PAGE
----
Friday, April 13, 2007

Imagine what it's like on this side of the border

This afternoon, the lead story on the websites of Canada's two largest news outlets, CBC and CTV, has been about the mental health crisis at Canadian Forces Base Petawawa, where children "are on the brink of suicide."

This news is sad and disturbing, but at least it is being noted.

As a border straddler, I pay close attention to the news emanating from both sides of the 49th Parallel. I am struck by the sharp contrast between the respectful and thorough coverage that the Canadian media gives to its military's successes and losses in Afghanistan, and the relative lack of media coverage of the US military's gains and losses in Iraq and Afghanistan. Last week, eight members of the Canadian Armed Forces were killed in the line of duty in Afghanistan. Those two incidents were the leading news stories on all of the major Canadian news outlets last week. Those soldiers were acknowledged. Their names were stated. Their lives were honoured.

As of today, fifty-two American soldiers have died in Iraq since 1 April 2007. Have they been acknowledged? Honoured? Even mentioned in the national media? Nope. To be fair, who can concentrate on these details when Sanjaya is still on American Idol? Who cares about the fact that the US Army now faces 15 month tours in Iraq and Afghanistan when some mumbling old fool said some stupid shit about some basketball players? Why should anyone care about the mental health of soldiers' children when the more pressing issue of the identity of Anna Nicole's babydaddy has been announced?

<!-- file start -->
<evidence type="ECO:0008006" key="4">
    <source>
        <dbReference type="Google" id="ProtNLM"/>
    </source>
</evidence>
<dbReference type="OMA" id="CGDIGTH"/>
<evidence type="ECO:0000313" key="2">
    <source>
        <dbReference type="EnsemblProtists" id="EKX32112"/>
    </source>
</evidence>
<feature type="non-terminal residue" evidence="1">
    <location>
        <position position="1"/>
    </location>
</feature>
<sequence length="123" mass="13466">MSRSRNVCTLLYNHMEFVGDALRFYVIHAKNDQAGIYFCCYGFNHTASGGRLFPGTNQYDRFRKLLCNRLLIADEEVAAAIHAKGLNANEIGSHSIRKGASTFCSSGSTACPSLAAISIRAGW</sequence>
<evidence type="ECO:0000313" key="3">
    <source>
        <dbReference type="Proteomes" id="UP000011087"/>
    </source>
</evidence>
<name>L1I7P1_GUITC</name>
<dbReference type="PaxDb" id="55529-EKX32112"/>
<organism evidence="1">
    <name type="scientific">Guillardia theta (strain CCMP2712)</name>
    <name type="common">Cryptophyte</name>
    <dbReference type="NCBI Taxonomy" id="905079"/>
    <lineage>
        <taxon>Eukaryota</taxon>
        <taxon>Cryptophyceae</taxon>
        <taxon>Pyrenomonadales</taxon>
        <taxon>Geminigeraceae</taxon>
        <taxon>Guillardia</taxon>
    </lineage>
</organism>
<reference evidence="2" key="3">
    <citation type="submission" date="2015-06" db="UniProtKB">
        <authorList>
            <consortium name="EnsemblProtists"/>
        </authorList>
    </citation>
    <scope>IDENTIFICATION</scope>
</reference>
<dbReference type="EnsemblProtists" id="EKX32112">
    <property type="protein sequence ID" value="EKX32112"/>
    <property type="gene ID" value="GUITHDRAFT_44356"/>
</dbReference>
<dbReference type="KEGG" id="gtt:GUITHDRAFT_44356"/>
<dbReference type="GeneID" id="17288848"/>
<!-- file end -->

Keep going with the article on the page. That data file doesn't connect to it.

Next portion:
Rosie O'Donnell said it best in her brilliant blog entry yesterday:

junk food
junk news
america - we r bloated

1 comment:

Anonymous said...

Rose: Eloquently said. The tragedy of this war, well, a tragedy among tragedies, is the shallow depth of the support for our soldiers and Marines. The display of the yellow ribbons appears to end with the purchase of the $3 magnetic sticker. Of course, some of the blame for this needs to be placed squarely on the back of the administration, which does everything in its power to keep the news of deaths and injuries from the people. Trying to drag anything but pure public relations out of Fort Drum's public information department is like trying to suck water out of a rock.
Every time I'm at the mall or the grocery store, it breaks my heart to see these young men and know the risks they face and the potential for tragedy their families must deal with.
I'm not sure there is any real way to honor them short of demanding changes in Iraq -- a recognition, for example, that the war plan has been wrong from day one and has made it more dangerous for our troops as a result.
I think Americans do a better job of supporting the soldiers than we did during the Vietnam war, but it could be better. Best, of course, would be to get the hell out of Iraq.